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The Vegans Are at it Again: A Quick Breakdown of Natural Wine



The elusive “new” beverage that’s taking the wine industry by storm is raising a lot of questions. With the rise in popularity of veganism in recent years, consumers are demanding a “cleaner” alternative to their vino. But what exactly is this divisive drink?

Natural wine’s definition has immensely changed over time but stripped down to its core, it is a wine made from unaltered fermented grape juice. Fingers are often pointed at sulfites as the contributing factor of change to a wine’s natural state.

Sulfites are a range of sulfur compounds that contribute to the fermentation process. It works as a preservative against yeast and bacteria and helps slow down chemical reactions to give you a better bottle of wine. And contrary to popular belief, it’s probably not what is causing your wine headache. Unless you have asthma. Then, yes, it probably is.

So what’s up with this new trend?

Natural wine is the latest fad in the wine industry, and it’s quickly gaining popularity. Even though technically, it’s been around since people have been consuming wine. And, like any new trend in the wine industry, it’s causing a huge controversy. Old stuffy wine people are desperate for traditions to carry on as they were, regardless of how good the drink tastes. Of course, natural wine disrupts this agenda, opening the door to an entirely new wine technique. Some experts even consider the term “natural wine” inaccurate because it’s often not wholly stripped of sulfites. It just uses, like, a lot less than traditional wine. Since it’s an ongoing and complicated controversy, let’s break down the social taboo that is the latest vegan technology trend.



How it’s Made

The winemaking process is long, complicated, and arduous, and I could reserve a whole post just for its explanation. But for the sake of time, I’ll break it down into a few steps. Put in layman’s terms, the tried and true method of making wine involves harvesting and picking the grapes (known as viticulture), then bringing them in for fermentation once they’re ready (known as viniculture). For natural wine, vintners do not use pesticides or herbicides on their crops during harvest, unlike traditional winemakers. Rather than artificial yeast, they rely on wild yeast to encourage fermentation. Instead of using a machine to pick the grapes for them, natural wine growers handpick each bushel. And lastly, they don’t throw in any additives (like oak chips, natural acid, or sugar) during the winemaking process. These small but significant changes are the sole contributors to the dramatic change in natural wine’s taste and appearance. A lack of pesticide use during harvest means that natural wine is often very hazy in complexion.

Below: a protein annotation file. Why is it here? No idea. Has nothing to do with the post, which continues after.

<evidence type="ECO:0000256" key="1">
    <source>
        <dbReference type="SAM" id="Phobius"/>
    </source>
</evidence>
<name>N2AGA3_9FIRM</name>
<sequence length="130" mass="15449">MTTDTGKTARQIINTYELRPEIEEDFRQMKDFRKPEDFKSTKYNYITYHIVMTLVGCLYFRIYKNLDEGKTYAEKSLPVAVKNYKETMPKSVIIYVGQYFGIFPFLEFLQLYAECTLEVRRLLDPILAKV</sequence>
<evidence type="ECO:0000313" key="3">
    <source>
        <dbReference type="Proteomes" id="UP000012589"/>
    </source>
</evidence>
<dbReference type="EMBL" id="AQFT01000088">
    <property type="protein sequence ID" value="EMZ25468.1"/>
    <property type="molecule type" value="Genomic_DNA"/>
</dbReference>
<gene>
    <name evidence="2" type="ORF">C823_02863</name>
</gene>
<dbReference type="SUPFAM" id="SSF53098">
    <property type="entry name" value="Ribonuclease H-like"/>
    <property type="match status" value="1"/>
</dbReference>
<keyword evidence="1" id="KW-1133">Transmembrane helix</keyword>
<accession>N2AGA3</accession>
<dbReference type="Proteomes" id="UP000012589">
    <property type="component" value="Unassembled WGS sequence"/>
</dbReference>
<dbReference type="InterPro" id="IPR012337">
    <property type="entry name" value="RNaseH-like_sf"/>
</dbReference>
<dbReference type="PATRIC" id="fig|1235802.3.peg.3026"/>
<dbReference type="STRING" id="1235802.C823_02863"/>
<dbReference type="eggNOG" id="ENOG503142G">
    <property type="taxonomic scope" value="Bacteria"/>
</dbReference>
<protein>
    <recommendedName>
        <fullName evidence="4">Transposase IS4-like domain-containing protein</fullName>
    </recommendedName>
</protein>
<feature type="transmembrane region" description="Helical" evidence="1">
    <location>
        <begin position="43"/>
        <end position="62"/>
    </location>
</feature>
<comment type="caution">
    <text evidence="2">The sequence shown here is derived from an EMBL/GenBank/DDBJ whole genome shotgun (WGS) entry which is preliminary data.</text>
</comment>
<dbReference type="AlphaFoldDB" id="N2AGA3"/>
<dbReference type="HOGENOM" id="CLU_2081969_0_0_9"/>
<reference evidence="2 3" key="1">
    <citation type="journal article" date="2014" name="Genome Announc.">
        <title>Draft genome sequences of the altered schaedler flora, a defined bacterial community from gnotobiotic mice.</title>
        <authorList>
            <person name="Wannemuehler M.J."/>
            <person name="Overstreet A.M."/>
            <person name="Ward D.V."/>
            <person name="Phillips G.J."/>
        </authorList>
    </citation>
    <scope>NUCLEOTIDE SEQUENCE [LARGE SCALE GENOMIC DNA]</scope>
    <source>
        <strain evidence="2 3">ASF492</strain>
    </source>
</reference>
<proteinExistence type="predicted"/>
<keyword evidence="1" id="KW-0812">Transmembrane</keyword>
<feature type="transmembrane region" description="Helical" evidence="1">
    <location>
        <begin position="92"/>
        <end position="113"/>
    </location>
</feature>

The rules are bent from grower to grower. But that’s the skeleton outline of what it takes for your wine to be considered natural. Click here for a more in-depth explanation of the process.

But why is this such a big controversy?

In the 1980s, a dude named Robert Parker established the 100 point wine rating system. It’s a rubric that evaluates the overall quality of any particular wine and is still very much used today. But this wack-ass system was based on one guy’s “expert” opinion on wine, and vintners noticed that it was significantly affecting their sales. Because of this, winemakers started crafting their wine in the style that pleased Parker, to yield a higher score. So, like most other things in this capitalist society, the wine industry quickly became nothing more than a money game.

As you can probably piece together, the concept of natural wine completely goes against this traditional system. It’s a style that redefines a lot of what we think about when we think of wine. A high rating wasn’t at the forefront of natural winemaker’s minds, but rather a “new,” completely clean drink and a different wine approach. It not only looks different but also has a unique, slightly sour taste that you won’t get from filtered wine. These changes infuriated traditionalist winemakers, resulting in nasty, mean girl-Esque rumors about natural wine to start spreading. Which leads me to my next point:




Breaking Down the Natural Wine Myths

Many think that because the wine is typically hazy in color, it’s considered “dirty.” “Dirty,” in a lot of people’s minds, translates to low quality. Now that we know what goes into producing a natural wine, we understand that it’s quite the opposite of dirty. Yes, it is hazy in color, but by removing additives and pesticides, it’s actually the cleanest way of making wine. And yes, it will taste different to you if you’re used to grocery store wine, but the taste of natural wine is far from bad. Don’t let your preconceived notions on wine deter you from trying this style. That’s precisely what the old wine guys want.

Another common misconception is that this “trendy” new wine comes with a hefty price tag. But a quick search on Total Wine’s website proved that wines under the label of “kosher,” “organic,” or “natural” can be as little as $10.00 a bottle. If you are a natural wine beginner, start with these bottles. If you have a little extra cash, upgrade to a $15-20 bottle. This small price jump can really elevate your natural wine experience.

I want to challenge all of you to try a bottle of natural wine this month. Once you do, let me know which kind you got, and what you think of it!




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